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About stall

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  • Location:
    Upstate NY & Delray Bch. FL.
  • Interests:
    Old cars, travel, Grandkids and Golf

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  1. My car is a 90 Convertible. At the annual State Inspection the brake lights high on the trunk lid were not working. When I looked under the lid i see two small screws on one side. I makes no sense to me that the screws are only on one side to bolt the light holder on and not leak. Any tricks to replace these bulbs without causing leaks or damage would be appreciated. Murray
  2. stall

    An Easy one

    I don't have a serious problem; it's rather a problem only to non-mechanical drivers like me. My car is a 90 Vert and everything works well so I drive it frequently . I have a small supply of parts that in reading of problems on this forum , might be needed. I have a good-working pressure switch that is still encased in the cast iron piece that holds the pump motor. I weant to remove this Pressure Switch but cannot budge it. Is it a press fit or threaded? Has anyone else ever had this problem ? Thanks in advance, Murray
  3. Well Barney, you present an interesting question. I don't know what the global answer is to your question but I can relate my personal experience. I am a car collector and have three other anticque cars. Two of these are high-end cars that have appreciated enough that I am very selective as to when i drive them; the other is a 1970 Chevelle Conv. that I've enjoyed for 25 years, a good #4 car without air conditioning. I had a very nice 76 Hornet Sportabout that I liked as a daily driver but the air-flow thru the venting was almost nonexistant. I sold it and looked for a good daily driver with air. I found the Reatta on line in Indiana, had some Studebaker Forum friends look at it and drive it. The car is near perfect and I don't think it ever saw rain with the original owner. I could not believe that I could get a Convertible with all the options for a bit under $10K delivered. I think it's a fantastic little daily driver and I could not be happier with it. The brake situation scared me a little so with this forum's help i gathered all the hard to get spares. The Rube-Goldburg braking system is a downer but pricing reflects that. I think these cars are a screaming buy and actually a car club buddy just acquired one for a daily driver. My car will never see snow or salt and i hope to enjoy it for years and this Forum and it's experienced posters are a huge plus Just my opinion, Murray
  4. Count me as one that's very sorry to see you go. I thought your responses were always on point, informative and respectful. When I was a uninformed newby you very patiently corrected my query so that it was understandable before guiding me to a solution. I have a small bunch of cars and I'm on many forums; Ronnie and the other frequent "answer" men made it one of the best IMHO. Murray
  5. You should add your name to the two you list; you've been very helpful to me in the past Murray
  6. Thanks for sharing, it was an interesting backstory Murray
  7. Good Luck, I have a 9 year old "Backyard Buddy" lift and think its one of my best purchases Murray
  8. stall

    drink holder

    Hi Guys, I purchased one of these for my 90 Convert and I am pleased. The Color match to my saddle interior is great;. Somewhere in this thread it was said that the bottom ears would be about an inch loose; i think its closer to a quarter inch and not a problem at all. Yes you have to slide it forward a little to open the latch but I drink more coffee than I open that latch. All-in-all I think it looks like it came with the car and its very functional. Murray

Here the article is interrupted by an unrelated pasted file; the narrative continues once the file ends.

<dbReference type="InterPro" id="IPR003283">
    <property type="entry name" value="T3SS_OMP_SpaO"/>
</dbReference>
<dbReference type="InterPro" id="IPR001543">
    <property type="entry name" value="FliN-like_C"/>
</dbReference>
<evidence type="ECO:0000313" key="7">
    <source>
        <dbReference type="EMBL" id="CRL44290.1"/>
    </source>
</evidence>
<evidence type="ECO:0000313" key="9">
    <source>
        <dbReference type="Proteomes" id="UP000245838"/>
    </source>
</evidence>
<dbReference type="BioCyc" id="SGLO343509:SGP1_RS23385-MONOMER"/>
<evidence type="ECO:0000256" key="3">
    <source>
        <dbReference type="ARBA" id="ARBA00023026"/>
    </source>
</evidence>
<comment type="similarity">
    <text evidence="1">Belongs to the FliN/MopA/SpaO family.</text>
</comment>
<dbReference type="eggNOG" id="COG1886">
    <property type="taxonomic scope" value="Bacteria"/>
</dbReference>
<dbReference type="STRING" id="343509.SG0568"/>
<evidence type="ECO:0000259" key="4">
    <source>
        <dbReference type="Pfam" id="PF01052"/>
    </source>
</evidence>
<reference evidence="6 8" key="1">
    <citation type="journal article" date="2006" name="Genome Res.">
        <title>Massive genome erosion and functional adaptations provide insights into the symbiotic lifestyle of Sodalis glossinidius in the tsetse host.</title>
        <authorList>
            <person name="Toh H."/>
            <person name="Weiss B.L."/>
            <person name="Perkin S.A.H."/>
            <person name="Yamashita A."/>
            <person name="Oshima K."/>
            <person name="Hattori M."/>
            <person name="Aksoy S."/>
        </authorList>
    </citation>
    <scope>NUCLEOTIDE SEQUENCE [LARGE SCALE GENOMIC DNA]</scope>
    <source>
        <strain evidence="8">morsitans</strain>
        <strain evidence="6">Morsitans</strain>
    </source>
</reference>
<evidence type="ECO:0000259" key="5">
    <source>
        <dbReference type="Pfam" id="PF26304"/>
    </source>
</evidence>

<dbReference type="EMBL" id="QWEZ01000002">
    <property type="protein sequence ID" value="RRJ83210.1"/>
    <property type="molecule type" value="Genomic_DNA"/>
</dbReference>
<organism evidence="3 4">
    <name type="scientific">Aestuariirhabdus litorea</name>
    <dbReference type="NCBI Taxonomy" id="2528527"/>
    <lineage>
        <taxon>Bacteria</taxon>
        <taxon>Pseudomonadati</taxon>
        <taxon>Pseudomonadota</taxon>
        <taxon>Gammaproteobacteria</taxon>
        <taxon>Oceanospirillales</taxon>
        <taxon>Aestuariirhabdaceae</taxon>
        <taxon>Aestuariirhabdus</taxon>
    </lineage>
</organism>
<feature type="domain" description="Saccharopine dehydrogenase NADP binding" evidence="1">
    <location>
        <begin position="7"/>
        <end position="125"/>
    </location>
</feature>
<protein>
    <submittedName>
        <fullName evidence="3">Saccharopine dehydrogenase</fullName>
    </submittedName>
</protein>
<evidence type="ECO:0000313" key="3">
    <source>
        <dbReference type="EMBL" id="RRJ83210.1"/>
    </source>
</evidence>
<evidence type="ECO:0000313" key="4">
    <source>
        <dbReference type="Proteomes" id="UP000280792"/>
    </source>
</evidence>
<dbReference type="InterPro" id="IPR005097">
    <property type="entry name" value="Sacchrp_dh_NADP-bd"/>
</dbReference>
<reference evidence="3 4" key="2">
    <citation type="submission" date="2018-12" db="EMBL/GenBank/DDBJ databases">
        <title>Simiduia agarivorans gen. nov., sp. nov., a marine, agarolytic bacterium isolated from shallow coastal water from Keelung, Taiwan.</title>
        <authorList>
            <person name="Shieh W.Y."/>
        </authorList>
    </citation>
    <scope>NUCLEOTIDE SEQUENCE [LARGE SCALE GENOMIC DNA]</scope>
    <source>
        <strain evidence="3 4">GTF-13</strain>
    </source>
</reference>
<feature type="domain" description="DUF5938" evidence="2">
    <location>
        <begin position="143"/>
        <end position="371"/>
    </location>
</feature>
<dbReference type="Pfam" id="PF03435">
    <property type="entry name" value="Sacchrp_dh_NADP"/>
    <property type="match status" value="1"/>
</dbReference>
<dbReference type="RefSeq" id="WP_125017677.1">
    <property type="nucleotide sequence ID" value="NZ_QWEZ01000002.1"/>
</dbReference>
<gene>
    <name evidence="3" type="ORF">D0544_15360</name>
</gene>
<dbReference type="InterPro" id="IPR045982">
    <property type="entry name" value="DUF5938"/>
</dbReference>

9. THis is a great tour of a facility that screams 1935. Our Reattas were mostly hand crafted but we did'nt have any aluminuim nailed onto wood. murray
  10. I totally agree, I own a few other collector cars that I very much enjoy but the Reatta is so very user friendly that I find myself in it quite often. I will say that I was lucky enough to find a 90-vert with no real issues hence no repairs for about 6K miles. I am on a few classic-car sites and this is one of the best; knowledgible, friendly people and best of all no politics. All in all the Reatta is a great ride and I'm glad I own one. Murray
  11. Just a slight off-ramp to the topic. This year I am planning to spend 5 to 6 months in the South. Outside of loosing the radio presets what is wrong with just removing the negative battery cable or installing a battery shut off on the negative side. Thanks, Murray
  12. Thanks, that's a good tip
  13. For a month or so Wifey has been complaining about wind noise at speed in our Reatta. As typical, I forgot about it as I am never a passenger. In any event I finally got to it. At the rear of the door window there was quite a gap to between the glass and rubber. As I played around with it I discovered that it's really easy to pry up the back edge of the rubber. I put a piece of the cheap. Home Depot 1/4 by 1/4 self stick black weatherstriping in back of the existing rubber door seal and walla. no wind noise at all and nothing shows. I think I've stumbled onto an easy, cheap solution for the lack of new door seals for the Reatta. BTW, Wifey is very happy so all is well. Murray
  14. stall

    Did you know?

    Well Ronnie, you've kinda said it all in seven, concise paragraphs. I very much agree; I personally have gotten great advice from you, Dave and Barney etc. I appreciate all that you guys have done on this site. Murray
  15. Does the Reatta need High Zinc oil. I was under the impression that hardened valve seats became standard in about 1980. Am I wrong? Murray